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Catalan regional chief calls for independence vote after night of violence

AP Photo/Bernat Armangue

By Joan Faus

Catalonia should hold a new vote on independence from Spain within two years, the head of the region's government said on Thursday in a fresh challenge to Madrid following days of unrest by pro-separatist protesters.
Nearly 100 people were injured across the northeastern region on Wednesday in a third day of violence after Spain's Supreme Court sentenced nine Catalan leaders to lengthy jail terms over their failed effort to secure independence, with a referendum Madrid ruled was illegal, in 2017.
Cars and rubbish bins were torched in the Catalan capital Barcelona overnight and Interior Minister Fernando Grande-Marlaska said 97 protesters had been arrested since the outbreak of some of the worst violence seen in Spain in years.
Mr Grande-Marlaska said security reinforcements would be sent in with further protests planned for Friday, when unions have called a strike and protesters from around the region are due to converge on Barcelona, one of Europe's top tourist cities.
Addressing the Catalan parliament, pro-independence regional chief Quim Torra criticised the rioting, saying the separatist cause was a peaceful movement.
But he also pushed the case for forging ahead with the stalled secessionist drive, saying Monday's sentences would not deter a new vote on independence.
"We'll return to the ballot box again on self-determination," he said.
"If all parties and groups make it possible, we have to be able to finish this legislative term by validating independence," he added.
The regional parliament's term expires in December 2021.
The Constitutional Court warned Catalan officials on Wednesday of legal consequences if they broke the law by pursuing independence.
A source close to Mr Torra said any eventual vote could be a regional election that would be considered a plebiscite on independence - a move that could circumvent Madrid's refusal to sanction a referendum.
Spain's main parties have consistently rejected calls for an independence referendum in Catalonia, although the ruling Socialists say they are open to dialogue on other issues.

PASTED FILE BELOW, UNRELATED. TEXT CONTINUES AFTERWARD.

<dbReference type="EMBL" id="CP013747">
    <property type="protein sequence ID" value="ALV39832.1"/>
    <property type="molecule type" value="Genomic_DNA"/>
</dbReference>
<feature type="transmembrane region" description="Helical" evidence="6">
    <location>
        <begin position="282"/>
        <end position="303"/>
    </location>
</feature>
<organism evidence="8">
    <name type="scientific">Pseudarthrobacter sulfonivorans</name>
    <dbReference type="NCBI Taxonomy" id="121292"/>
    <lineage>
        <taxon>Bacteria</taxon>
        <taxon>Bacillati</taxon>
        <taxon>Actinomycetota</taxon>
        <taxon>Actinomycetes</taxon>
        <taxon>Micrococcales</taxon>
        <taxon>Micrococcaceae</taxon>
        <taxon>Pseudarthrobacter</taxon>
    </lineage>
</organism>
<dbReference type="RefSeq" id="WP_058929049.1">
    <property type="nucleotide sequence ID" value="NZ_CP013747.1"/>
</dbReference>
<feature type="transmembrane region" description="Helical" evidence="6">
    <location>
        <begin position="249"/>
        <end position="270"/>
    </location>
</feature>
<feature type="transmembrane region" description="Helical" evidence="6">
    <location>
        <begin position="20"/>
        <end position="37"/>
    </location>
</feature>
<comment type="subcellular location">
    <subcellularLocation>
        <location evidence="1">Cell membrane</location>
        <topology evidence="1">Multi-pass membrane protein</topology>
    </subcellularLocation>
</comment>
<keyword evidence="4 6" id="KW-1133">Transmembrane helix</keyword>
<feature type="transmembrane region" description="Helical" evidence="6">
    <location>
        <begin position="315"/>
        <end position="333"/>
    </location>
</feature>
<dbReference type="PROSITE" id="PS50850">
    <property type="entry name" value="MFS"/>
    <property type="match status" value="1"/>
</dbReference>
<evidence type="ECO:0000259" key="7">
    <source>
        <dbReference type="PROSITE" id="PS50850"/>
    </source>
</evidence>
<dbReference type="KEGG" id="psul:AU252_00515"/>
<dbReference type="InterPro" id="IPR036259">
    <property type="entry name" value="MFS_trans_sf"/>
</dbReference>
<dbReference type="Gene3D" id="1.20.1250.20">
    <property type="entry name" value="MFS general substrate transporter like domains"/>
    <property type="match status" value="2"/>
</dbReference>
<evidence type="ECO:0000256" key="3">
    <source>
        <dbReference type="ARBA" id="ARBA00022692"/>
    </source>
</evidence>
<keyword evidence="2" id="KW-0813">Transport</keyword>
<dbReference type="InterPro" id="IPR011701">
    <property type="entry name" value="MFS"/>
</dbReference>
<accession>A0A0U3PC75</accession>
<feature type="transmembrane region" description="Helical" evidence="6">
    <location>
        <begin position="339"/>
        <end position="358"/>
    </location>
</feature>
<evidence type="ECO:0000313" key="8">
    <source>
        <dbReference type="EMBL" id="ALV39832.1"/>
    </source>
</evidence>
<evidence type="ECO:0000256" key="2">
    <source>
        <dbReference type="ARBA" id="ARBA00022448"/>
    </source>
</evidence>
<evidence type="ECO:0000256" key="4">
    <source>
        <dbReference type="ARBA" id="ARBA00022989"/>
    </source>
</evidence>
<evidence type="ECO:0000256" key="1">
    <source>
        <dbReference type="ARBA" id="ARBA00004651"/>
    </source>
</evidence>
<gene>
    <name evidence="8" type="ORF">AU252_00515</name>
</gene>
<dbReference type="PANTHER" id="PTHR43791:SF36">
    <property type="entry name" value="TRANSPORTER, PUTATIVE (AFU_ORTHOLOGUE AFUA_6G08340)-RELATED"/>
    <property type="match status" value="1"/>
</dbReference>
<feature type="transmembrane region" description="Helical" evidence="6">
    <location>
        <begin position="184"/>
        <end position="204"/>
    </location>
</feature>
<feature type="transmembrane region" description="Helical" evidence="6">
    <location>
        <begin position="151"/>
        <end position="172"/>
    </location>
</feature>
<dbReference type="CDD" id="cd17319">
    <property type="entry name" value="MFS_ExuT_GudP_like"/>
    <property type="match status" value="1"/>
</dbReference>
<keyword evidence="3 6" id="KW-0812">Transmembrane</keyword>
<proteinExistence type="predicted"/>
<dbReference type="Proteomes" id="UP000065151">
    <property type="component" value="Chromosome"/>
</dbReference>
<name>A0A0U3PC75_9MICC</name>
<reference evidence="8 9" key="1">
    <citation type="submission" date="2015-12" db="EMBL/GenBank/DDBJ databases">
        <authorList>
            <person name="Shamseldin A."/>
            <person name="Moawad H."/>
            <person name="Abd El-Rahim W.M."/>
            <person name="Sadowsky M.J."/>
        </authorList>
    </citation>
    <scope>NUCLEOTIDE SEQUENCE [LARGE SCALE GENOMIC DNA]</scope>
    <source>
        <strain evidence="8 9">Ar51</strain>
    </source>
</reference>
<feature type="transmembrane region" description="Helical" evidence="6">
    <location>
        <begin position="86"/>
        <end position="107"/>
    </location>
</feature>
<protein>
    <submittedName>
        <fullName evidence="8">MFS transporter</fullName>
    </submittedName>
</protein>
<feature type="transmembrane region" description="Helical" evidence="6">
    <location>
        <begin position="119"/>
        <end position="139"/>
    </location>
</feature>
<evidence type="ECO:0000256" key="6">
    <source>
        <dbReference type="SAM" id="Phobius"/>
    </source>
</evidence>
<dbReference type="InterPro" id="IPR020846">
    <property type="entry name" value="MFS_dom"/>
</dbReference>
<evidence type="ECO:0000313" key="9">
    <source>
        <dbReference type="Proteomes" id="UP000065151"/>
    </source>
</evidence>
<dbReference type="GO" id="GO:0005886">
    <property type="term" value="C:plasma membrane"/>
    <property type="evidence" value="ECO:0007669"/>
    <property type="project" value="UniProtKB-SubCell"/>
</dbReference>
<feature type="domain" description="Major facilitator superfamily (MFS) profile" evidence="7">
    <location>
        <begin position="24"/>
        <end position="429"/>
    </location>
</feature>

Catalonia is a semi-autonomous region with some 7.5 million inhabitants, who have their own language, parliament and flag. It is Spain's wealthiest region.
Independence is a highly divisive issue, with a poll in July showing backing for secession in the region at its lowest level in two years, with 48.3% of people against and 44% in favour.
Pro-independence leaders staged their banned referendum in 2017 and then declared they were breaking away from Spain. The Spanish government immediately seized control of the Catalan administration and the ringleaders were put on trial.
The Supreme Court found nine politicians and activists guilty of sedition on Monday and sentenced them to up to 13 years in jail, sparking increasingly violent demonstrations.
Barcelona town hall said 400 garbage containers were set ablaze on Wednesday and estimated that the city had suffered damage totalling more than 1 million euros in two days of unrest. Residents condemned the rioting.
"This doesn't represent the majority of Catalans, whichever side they are on, be they pro-constitution or pro-independence," said Joan, a 50-year-old small-business owner who declined to give his family name.
Catalan nationalists began protest marches across the region on Wednesday and have said they will converge on Barcelona on Friday to coincide with the general strike.
Carmaker Seat, a unit of Volkswagen, has halted production at its plant in Martorell, near Barcelona, from Thursday afternoon until Saturday, as it expects planned marches to disrupt traffic in the area, a company spokeswoman said.
In his address to parliament, Mr Torra trod a careful line, acknowledging that he can only move if other parties backed his calls for a renewed secessionist drive.
Mr Torra's party, Junts per Catalunya (United for Catalonia), rules the region with its allies, the separatist Esquerra Republicana de Catalunya (ERC) and far-left separatist party CUP. But the ERC appeared lukewarm about Mr Torra's proposal.
"This is not the moment to lay down dates ... but rather to achieve consensus," said Esquerra spokesperson Sergi Sebria.
The Catalan question has dominated domestic politics in recent years and was instrumental in triggering parliamentary elections in April.
The Socialists have called a fresh national election next month, but a poll released on Thursday suggested parliament would remain split, with neither the left or right set to secure a majority.

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